, Research Paper Dien Bien Phu 1954 battle changed Vietnam’s history It is seen by many military scholars as one of the great battles of the 20th century — and a defining moment in the history of Southeast Asia. And yet the Battle of Dien Bien Phu receives rarely more than a passing mention in most history texts.
, Research Paper
Dien Bien Phu
1954 battle changed Vietnam’s history
It is seen by many military scholars as one of the great battles of the 20th century — and a defining moment in the history of Southeast Asia. And yet the Battle of Dien Bien Phu receives rarely more than a passing mention in most history texts.
After World War II, France was able to reinstall its colonial government in what was then known as Indochina. By 1946 a Vietnamese independence movement, led by communist Ho Chi Minh, was fighting French troops for control of northern Vietnam. The Viet Minh, as the insurgents were called, used guerrilla tactics that the French found difficult to counter.
In late 1953, as both sides prepared for peace talks in the Indochina War, French military commanders picked Dien Bien Phu, a village in northwestern Vietnam near the Laotian and Chinese borders, as the place to pick a fight with the Viet Minh.
“It was an attempt to interdict the enemy’s rear area, to stop the flow of supplies and reinforcements, to establish a redoubt in the enemy’s rear and disrupt his lines,” says Douglas Johnson, research professor at the U.S. Army War College’s Strategic Studies Institute. “The enemy could then be lured into a killing ground. There was definitely some of that thinking involved.”
Hoping to draw Ho Chi Minh’s guerrillas into a classic battle, the French began to build up their garrison at Dien Bien Phu. The stronghold was located at the bottom of a bowl-shaped river valley, about 10 miles long. Most French troops and supplies entered Dien Bien Phu from the air — either landing at the fort’s airstrip or dropping in via parachute.
Dien Bien Phu’s main garrison also would be supported by a series of firebases — strongpoints on nearby hills that could bring down fire on an attacker. The strongpoints were given women’s names, supposedly after the mistresses of the French commander, Gen. Christian de Castries. The French assumed any assaults on their heavily fortified positions would fail or be broken up by their artillery.
The size of the French garrison at Dien Bien Phu swelled to somewhere between 13,000 and 16,000 troops by March 1954. About 70 percent of that force was made up of members of the French Foreign Legion, soldiers from French colonies in North Africa, and loyal Vietnamese.
Viet Minh guerrillas and troops from the People’s Army of Vietnam surrounded Dien Bien Phu during the buildup within the French garrison. Their assault on March 13 proved almost immediately how vulnerable and flawed the French defenses were.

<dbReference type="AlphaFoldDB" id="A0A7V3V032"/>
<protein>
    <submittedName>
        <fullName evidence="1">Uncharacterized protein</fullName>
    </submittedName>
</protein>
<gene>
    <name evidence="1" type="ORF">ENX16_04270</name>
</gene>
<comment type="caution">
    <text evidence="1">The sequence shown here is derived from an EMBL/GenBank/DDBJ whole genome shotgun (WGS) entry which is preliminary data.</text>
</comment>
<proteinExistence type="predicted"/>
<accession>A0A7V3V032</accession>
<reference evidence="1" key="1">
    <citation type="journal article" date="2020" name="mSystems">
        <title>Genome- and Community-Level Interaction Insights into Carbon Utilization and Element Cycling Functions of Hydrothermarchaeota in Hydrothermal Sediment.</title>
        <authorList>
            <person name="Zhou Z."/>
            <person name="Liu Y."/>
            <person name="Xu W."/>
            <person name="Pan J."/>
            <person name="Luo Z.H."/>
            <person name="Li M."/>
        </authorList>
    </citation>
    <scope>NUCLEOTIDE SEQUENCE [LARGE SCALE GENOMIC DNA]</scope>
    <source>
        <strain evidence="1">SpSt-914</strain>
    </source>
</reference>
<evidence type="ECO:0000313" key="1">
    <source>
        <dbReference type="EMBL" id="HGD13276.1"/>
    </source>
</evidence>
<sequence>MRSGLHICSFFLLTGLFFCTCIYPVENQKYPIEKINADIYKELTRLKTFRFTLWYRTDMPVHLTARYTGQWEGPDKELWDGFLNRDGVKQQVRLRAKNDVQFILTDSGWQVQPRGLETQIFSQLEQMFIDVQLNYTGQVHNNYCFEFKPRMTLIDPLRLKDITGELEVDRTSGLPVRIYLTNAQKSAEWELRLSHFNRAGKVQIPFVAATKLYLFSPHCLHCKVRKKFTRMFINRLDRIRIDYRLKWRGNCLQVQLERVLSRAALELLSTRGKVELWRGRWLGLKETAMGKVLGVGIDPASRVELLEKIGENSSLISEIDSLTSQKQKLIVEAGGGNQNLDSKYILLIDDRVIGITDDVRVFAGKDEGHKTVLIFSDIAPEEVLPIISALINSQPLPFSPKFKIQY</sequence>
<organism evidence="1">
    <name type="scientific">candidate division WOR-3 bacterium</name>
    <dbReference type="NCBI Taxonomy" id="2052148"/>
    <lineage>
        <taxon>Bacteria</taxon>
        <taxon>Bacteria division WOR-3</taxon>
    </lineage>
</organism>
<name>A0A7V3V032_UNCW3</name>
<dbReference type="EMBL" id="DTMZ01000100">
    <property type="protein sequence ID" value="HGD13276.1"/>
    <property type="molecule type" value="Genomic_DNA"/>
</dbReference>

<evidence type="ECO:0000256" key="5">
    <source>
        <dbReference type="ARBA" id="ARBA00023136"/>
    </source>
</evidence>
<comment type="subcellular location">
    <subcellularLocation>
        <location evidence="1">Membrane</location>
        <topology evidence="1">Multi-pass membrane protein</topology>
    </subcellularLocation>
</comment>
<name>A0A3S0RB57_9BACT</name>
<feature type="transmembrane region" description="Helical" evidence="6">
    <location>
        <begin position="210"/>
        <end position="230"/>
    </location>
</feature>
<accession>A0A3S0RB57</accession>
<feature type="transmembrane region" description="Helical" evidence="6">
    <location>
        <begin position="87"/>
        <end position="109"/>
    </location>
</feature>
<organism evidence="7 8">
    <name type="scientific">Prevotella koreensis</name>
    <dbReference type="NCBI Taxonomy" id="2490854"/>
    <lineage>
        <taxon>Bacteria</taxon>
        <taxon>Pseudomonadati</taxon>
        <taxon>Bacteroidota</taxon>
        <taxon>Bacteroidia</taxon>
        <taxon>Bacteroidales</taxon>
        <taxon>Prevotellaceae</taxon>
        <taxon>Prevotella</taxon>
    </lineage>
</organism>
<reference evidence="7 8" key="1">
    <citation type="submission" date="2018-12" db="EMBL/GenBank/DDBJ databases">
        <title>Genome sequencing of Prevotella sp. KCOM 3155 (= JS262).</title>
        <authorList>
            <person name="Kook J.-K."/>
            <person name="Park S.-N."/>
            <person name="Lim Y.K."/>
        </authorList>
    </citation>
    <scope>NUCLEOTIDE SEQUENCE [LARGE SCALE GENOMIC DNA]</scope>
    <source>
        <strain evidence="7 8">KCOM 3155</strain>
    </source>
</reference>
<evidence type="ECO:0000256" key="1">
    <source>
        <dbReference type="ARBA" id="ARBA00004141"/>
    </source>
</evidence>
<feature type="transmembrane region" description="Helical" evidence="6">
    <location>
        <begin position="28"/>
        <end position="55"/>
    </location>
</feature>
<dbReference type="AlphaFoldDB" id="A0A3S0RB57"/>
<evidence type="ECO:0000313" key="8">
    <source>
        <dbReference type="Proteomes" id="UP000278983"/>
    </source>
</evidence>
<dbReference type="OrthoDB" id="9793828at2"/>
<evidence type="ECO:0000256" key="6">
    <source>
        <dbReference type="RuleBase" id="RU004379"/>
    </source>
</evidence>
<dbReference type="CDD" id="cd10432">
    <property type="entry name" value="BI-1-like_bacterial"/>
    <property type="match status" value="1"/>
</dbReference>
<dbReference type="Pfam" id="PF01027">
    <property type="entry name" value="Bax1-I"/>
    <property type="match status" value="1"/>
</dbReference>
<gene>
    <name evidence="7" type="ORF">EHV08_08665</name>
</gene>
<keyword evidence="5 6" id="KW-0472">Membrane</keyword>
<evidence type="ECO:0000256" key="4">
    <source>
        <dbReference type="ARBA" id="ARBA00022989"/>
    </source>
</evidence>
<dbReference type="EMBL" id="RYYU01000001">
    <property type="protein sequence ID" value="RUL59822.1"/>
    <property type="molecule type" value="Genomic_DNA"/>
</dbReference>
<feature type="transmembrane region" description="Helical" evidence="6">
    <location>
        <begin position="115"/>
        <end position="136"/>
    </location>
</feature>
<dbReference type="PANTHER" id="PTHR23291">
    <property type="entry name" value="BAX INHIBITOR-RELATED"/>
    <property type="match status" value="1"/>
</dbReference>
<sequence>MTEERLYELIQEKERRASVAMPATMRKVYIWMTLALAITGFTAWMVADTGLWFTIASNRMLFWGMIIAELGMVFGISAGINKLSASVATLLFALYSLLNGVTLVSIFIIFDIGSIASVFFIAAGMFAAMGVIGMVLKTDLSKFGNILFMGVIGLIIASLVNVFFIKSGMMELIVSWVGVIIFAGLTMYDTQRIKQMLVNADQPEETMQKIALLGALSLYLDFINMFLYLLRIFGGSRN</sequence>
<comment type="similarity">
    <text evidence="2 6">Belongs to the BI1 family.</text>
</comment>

Dien Bien Phu’s outlying firebases were overrun within days of the initial assault. And the main part of the garrison was amazed to find itself coming under heavy, withering artillery fire from the surrounding hills. In a major logistical feat, the Viet Minh had dragged scores of artillery pieces up steeply forested hillsides the French had written off as impassable.
The French artillery commander, distraught at his inability to bring counterfire on the well-defended and well-camouflaged Viet Minh batteries, went into his dugout and killed himself.
The heavy Viet Minh bombardment also closed Dien Bien Phu’s airstrip. French attempts to resupply and reinforce the garrison via parachute were frustrated — as pilots attempting to fly over the region found themselves facing a barrage from anti-aircraft guns. It was during the resupply effort that two civilian pilots, James McGovern and Wallace Buford, became the first Americans killed in Vietnam combat.
The supply planes were forced to fly higher, and their parachute drops became less accurate. Much of what was intended for the French forces — including food, ammunition and, in one case, essential intelligence information — landed instead in Viet Minh territory. Meanwhile, the Viet Minh steadily reduced the French-held area — using what their commander, Gen. Vo Nguyen Giap, called “a tactic of combined nibbling and full-scale attack.”
Closed off from the outside world, under constant fire, and flooded by monsoon rains, conditions inside Dien Bien Phu became inhuman. Casualties piled up inside the garrison’s hospital.
Dien Bien Phu fell to the Viet Minh on May 7. At least 2,200 members of the French forces died during the siege — with thousands more taken prisoner. Of the 50,000 or so Vietnamese who besieged the garrison, there were about 23,000 casualties — including an estimated 8,000 killed.
The fall of Dien Bien Phu shocked France and brought an end to French Indochina.
“The very first memory I have of talking foreign affairs with my father was when Dien Bien Phu fell,” Anil Malhotra, a World Bank official from India, said in a recent interview. “It was a source of great pride in the developing world. A small Asian nation had defeated a colonial power, convincingly. It changed history.”
Following the French withdrawal, Vietnam was officially divided into a communist North and non-communist South — setting the stage for U.S. involvement.
In 1963, as Washington was deepening its commitment in Vietnam, Soviet Premier Nikita Khrushchev made a telling remark to a U.S. official.
“If you want to, go ahead and fight in the jungles of Vietnam,” Khrushchev said. “The French fought there for seven years and still had to quit in the end. Perhaps the Americans will be able to stick it out for a little longer, but eventually they will have to quit, too.”
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